At the beginning of 2017, the Sergey Zhadan Charitable Foundation was founded, the purpose of which is comprehensive support for the Armed Forces of Ukraine, financial assistance to boarding schools, support for educational institutions and libraries in the liberated territories, continuous cultural interaction, inclusion of remote regions in the all-Ukrainian cultural context (art festivals, concerts, etc.).

In the same year, Zhadan publishes the book "Boarding School", dedicated to the events of the Debaltsevo boiler.

In 2020, the play "The Bread Truce" is being released, which has gained great popularity in Ukraine and in Europe. As critics noted: "The DPR fighters in the work are represented by a faceless military force without personal characteristics, motivation of actions, logic and history. For Zhadan and director Alexander Kovshun, they are all fanatics who do not speak a single language (the characters speak Surzhik) and their own lives. Sergey Zhadan himself defines the theme of the work as: "lost generations of Ukrainians."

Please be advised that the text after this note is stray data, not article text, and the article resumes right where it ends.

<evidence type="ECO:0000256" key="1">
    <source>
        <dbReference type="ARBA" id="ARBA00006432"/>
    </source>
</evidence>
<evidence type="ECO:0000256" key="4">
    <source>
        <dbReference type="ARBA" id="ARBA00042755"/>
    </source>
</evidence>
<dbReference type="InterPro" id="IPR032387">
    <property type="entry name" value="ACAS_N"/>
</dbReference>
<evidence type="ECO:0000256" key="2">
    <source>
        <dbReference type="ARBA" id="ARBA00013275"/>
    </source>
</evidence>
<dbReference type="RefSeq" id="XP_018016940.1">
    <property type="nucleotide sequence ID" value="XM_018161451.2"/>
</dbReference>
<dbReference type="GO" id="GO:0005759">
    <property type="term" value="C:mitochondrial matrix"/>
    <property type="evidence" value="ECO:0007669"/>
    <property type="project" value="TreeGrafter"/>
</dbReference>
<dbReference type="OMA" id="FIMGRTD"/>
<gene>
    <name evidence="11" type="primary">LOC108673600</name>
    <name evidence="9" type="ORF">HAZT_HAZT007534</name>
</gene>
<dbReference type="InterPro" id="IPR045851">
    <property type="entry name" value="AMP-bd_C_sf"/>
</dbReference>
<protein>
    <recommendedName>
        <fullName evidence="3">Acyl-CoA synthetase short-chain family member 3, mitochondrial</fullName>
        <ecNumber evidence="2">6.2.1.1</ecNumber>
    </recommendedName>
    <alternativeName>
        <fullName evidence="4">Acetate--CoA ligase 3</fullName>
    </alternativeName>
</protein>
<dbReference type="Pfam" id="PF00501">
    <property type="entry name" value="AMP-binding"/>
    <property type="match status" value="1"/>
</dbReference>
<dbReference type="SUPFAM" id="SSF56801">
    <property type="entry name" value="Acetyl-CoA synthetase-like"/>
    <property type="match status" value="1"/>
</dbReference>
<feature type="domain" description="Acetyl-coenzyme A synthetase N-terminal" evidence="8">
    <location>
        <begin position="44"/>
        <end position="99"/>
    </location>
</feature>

In 2022, a concert in Milan was canceled in Italy, because the organizers denied the "Dogs" musicians the right to raise money for the needs of the Armed Forces of Ukraine. "Why did we cancel the concert in Milan? Because some Europeans continue to play pacifism and double standards, and sincerely believe that by protecting their lives and their country, Ukrainians violate some of their ideas about peace and harmony. Honestly, it's embarrassing and disgusting. While Ukrainians are holding the framework of a free Europe, Europeans are lazily hanging out, trying not to get into politics. It seems that the twentieth century has not taught everyone responsibility," Zhadan swore on his social networks.